Get Inspired by Wayne Thiebaud
Wayne Thiebaud (American, born 1920), Glassed Candy, 1980, lithographic, edition 47/150, 30 x 22 inches. Gift of Herk Van Tongeren, 571-1986.
Practice blind contour drawing with the work of Wayne Thiebaud to improve your observation skills and your hand-eye coordination. Blind contour drawing involves focusing on the outline and shapes of an object and drawing its contours without looking at the paper. With this technique, artists emphasize observation—or what they are actually seeing—rather than impressions—or what they think they are seeing.
- Drawing paper
- Optional: coloring supplies
As you practice blind contour drawing, you will explore the process of looking. The goal is to focus on observation, particularly of forms and shapes. This is more important than trying to create a precise reproduction.
For this activity, there are a few simple rules to follow:
- Keep your eyes on your subject.
- Keep your pencil on the paper.
- Continue to draw as your eyes move along the object you have selected.
- Do not look at your paper while you are drawing.
Tip: Place fabric (such as a scarf) or a large piece of paper (such as a newspaper), over your hands and paper while you draw so you do not accidentally peek at your drawing.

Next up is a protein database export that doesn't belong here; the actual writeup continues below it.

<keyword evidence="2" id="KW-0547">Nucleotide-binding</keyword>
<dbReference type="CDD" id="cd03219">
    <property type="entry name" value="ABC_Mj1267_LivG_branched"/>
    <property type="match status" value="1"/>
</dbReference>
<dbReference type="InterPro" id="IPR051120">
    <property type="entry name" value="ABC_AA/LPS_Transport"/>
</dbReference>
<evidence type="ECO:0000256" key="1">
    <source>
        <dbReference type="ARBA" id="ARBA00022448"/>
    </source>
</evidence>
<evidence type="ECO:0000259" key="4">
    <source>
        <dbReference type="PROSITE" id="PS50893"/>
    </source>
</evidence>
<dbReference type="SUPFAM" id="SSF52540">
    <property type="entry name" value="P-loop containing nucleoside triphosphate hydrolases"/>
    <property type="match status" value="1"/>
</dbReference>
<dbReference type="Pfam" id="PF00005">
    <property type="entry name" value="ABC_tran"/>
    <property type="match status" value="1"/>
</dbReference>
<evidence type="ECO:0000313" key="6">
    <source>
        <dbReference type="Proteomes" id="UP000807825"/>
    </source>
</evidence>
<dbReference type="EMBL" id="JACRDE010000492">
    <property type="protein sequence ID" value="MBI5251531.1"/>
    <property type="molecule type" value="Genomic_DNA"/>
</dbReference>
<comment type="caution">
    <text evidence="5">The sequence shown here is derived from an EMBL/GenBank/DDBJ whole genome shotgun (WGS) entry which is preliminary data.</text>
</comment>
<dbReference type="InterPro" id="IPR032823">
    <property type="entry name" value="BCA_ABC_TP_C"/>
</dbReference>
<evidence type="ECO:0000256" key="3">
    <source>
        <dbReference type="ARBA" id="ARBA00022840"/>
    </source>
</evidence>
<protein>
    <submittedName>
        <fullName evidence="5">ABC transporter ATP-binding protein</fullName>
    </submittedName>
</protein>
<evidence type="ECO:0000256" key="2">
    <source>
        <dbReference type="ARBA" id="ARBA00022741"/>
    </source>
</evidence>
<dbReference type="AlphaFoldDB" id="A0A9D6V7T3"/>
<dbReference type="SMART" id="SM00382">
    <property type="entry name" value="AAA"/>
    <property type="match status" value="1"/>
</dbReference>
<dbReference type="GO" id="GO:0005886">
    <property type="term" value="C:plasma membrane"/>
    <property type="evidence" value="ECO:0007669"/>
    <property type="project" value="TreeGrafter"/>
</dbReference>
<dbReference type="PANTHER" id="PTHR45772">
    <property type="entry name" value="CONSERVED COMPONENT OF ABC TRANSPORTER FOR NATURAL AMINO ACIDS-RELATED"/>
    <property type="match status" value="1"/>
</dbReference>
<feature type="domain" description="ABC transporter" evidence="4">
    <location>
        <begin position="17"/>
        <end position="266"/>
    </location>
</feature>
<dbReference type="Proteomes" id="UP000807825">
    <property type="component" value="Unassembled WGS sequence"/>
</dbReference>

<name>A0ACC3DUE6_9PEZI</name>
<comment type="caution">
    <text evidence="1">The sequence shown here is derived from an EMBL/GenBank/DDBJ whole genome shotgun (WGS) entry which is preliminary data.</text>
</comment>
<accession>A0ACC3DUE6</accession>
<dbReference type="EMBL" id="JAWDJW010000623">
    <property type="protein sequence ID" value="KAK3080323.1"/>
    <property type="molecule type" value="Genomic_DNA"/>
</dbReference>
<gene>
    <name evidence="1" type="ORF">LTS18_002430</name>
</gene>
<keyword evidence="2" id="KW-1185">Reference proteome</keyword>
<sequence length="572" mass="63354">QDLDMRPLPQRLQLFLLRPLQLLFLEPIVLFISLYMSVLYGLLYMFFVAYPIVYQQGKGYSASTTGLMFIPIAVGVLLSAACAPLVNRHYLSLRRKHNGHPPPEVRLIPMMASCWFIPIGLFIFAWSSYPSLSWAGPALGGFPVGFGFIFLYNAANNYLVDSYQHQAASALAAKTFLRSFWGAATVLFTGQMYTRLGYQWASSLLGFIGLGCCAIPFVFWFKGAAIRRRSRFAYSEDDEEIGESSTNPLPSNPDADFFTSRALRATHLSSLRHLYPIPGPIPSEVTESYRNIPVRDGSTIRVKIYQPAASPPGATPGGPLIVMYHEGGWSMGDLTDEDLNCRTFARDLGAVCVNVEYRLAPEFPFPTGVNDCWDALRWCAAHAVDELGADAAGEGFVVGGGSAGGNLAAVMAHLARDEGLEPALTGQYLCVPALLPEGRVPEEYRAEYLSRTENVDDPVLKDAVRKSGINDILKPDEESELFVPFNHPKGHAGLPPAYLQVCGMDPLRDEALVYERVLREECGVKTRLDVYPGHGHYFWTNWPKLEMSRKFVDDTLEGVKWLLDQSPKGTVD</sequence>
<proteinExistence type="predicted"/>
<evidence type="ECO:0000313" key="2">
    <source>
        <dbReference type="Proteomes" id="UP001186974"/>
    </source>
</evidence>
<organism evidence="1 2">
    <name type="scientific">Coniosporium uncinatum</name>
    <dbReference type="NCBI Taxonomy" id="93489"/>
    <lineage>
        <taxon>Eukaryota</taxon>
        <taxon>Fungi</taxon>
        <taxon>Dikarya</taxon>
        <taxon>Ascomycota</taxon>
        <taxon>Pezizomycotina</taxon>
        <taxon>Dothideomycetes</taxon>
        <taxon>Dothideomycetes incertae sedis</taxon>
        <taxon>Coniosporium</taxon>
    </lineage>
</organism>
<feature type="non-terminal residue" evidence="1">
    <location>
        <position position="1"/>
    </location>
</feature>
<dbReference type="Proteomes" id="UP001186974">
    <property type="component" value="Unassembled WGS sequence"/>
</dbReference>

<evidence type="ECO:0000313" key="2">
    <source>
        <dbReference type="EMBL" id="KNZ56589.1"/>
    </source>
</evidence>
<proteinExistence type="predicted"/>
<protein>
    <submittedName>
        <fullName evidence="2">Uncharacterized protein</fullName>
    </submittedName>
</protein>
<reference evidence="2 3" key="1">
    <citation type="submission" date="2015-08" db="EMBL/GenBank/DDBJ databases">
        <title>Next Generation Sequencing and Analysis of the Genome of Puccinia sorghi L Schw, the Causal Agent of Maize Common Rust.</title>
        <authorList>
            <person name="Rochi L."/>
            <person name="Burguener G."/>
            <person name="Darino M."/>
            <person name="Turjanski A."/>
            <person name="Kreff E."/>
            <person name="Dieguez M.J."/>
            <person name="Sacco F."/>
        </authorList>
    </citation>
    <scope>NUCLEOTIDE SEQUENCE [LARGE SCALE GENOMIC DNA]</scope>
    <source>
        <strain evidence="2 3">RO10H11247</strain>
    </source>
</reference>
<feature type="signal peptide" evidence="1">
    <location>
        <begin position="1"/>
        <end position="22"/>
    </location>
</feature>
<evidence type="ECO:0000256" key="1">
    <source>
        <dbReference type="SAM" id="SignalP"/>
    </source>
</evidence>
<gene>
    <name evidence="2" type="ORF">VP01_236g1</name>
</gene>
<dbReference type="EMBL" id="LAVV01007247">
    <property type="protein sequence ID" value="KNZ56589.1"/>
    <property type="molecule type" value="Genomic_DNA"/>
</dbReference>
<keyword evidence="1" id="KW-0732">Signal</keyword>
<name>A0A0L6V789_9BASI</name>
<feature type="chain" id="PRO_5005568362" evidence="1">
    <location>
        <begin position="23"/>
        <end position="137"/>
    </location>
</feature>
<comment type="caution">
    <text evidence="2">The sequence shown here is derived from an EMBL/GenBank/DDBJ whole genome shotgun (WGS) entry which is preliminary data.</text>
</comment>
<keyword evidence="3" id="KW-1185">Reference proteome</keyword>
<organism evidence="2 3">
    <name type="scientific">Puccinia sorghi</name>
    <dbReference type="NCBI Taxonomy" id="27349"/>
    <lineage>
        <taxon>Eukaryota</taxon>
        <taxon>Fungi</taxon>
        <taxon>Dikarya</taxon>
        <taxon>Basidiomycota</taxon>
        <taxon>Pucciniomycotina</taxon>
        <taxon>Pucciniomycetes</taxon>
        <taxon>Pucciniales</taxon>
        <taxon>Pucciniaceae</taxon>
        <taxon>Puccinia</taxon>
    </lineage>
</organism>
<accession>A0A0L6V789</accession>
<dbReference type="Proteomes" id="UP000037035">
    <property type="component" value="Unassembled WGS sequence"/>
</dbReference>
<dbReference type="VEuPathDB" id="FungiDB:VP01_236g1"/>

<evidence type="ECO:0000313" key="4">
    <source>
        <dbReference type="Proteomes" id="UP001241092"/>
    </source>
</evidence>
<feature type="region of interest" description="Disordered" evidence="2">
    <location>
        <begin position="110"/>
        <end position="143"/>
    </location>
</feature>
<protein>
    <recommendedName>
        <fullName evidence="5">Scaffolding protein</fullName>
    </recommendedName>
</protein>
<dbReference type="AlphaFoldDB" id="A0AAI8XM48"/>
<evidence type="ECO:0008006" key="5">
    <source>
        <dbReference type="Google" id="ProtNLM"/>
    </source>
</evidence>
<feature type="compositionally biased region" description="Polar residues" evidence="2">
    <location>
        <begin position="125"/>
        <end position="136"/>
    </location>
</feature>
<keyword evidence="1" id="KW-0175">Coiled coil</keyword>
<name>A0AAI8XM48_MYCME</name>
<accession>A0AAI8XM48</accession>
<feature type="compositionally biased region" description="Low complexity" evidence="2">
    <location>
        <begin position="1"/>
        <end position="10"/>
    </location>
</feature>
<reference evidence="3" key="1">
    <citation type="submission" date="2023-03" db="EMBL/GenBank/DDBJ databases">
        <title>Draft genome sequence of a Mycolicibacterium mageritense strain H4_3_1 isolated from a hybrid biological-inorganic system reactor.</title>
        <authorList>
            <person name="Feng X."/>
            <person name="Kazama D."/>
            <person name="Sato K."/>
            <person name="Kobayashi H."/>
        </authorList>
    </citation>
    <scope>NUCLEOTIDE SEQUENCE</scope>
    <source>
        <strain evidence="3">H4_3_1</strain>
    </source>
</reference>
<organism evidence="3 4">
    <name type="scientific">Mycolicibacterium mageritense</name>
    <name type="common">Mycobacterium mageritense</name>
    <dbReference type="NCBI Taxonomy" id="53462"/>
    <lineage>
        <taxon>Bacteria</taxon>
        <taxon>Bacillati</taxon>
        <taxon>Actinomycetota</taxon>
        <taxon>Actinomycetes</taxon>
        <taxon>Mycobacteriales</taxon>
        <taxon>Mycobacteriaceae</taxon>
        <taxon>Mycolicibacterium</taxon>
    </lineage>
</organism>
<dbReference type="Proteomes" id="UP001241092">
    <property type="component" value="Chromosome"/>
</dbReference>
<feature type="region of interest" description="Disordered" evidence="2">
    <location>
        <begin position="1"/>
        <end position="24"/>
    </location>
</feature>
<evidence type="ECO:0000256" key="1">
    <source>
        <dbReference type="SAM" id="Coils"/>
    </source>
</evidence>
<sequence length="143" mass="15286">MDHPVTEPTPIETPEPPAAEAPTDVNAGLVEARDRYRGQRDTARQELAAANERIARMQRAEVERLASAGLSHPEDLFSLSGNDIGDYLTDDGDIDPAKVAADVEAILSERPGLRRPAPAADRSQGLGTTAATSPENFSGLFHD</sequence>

Use the work of Wayne Thiebaud to practice your contour drawing. Focus on the shapes, forms, and outlines. Or, select an object or objects, such as household items around you, for your subject.
Take time to examine your selection. Do not do anything other than look, exploring as many details as possible.
Select an area to begin your drawing. Place the tip of your pencil on your paper. Look back up at the object and slowly scan the edges and contours of the object as you begin moving your pencil along with your eye movements. Try not to look at the paper!
Tip: To practice developing hand-eye coordination, you might first try tracing the shapes with a finger as your eyes move across the subject. After your practice tracing, then repeat these movements with your pencil.
Examine your drawing.
What do you notice about it?
Does it reflect what you saw?
In what ways is it similar?
In what ways is it different?
There are different ways to look at the same object. Continue to practice contour drawing with the same image or object. How was the process different or the same the second time?
You might also add color to your favorite drawing.